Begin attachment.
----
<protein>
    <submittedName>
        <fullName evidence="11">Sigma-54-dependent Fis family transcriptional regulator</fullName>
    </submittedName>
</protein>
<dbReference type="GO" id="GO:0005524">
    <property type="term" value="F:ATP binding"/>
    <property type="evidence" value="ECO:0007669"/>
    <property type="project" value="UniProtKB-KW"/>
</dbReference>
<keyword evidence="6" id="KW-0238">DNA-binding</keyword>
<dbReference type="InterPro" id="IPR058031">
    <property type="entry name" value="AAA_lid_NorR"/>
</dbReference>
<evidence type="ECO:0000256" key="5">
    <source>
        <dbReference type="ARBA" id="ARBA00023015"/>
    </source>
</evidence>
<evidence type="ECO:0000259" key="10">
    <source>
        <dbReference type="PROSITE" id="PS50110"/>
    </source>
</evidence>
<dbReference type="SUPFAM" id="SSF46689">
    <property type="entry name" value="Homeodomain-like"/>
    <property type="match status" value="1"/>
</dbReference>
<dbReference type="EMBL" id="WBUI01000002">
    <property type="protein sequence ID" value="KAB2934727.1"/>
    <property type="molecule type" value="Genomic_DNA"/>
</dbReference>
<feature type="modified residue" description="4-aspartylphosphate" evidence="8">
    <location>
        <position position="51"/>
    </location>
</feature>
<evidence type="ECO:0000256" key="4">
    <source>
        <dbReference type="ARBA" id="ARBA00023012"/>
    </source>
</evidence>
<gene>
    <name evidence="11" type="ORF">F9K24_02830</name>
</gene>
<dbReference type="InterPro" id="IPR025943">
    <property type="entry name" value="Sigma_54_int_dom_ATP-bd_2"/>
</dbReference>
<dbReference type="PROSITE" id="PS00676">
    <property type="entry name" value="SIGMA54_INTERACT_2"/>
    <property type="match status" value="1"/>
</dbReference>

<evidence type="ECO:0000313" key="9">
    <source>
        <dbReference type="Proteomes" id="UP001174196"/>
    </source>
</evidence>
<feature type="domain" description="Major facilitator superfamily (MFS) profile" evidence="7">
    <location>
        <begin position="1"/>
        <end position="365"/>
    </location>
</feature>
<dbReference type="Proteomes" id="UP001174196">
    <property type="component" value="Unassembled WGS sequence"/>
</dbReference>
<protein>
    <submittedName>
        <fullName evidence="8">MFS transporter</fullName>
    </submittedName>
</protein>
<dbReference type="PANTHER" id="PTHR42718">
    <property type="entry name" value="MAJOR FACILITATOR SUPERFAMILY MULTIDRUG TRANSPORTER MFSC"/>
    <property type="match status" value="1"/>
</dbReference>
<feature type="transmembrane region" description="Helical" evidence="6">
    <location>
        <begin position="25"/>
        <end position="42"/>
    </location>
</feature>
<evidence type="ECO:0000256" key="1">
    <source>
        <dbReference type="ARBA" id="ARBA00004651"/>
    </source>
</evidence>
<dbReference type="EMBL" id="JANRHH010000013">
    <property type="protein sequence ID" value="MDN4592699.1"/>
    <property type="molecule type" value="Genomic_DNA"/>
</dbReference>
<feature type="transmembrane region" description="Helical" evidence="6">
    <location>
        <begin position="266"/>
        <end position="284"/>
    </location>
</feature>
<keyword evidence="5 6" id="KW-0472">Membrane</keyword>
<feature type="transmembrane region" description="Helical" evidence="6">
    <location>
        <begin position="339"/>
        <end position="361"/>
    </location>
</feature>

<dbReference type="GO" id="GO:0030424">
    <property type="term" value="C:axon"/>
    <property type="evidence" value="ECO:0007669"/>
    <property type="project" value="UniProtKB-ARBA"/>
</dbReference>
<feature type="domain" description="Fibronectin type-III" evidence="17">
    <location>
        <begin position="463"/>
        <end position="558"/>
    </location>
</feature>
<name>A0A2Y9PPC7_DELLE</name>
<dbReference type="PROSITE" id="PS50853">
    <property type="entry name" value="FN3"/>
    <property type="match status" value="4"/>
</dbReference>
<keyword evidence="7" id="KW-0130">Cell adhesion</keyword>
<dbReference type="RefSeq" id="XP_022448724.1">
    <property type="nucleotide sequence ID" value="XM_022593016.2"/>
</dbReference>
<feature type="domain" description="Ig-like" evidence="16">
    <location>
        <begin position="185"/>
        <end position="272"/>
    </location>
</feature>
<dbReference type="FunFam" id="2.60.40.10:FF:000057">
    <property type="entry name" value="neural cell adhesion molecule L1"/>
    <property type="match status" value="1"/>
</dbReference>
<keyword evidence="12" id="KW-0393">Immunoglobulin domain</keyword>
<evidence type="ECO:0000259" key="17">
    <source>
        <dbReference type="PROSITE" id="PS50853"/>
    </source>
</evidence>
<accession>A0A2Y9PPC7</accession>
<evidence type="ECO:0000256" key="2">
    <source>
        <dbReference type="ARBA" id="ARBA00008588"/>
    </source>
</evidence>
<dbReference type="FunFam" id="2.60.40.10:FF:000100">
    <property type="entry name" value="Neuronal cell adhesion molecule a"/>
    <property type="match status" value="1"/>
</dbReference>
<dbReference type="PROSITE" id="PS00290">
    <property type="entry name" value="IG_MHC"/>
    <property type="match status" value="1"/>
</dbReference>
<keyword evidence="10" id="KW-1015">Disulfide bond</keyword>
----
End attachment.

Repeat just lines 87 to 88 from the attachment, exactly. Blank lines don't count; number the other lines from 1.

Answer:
<dbReference type="EMBL" id="JANRHH010000013">
    <property type="protein sequence ID" value="MDN4592699.1"/>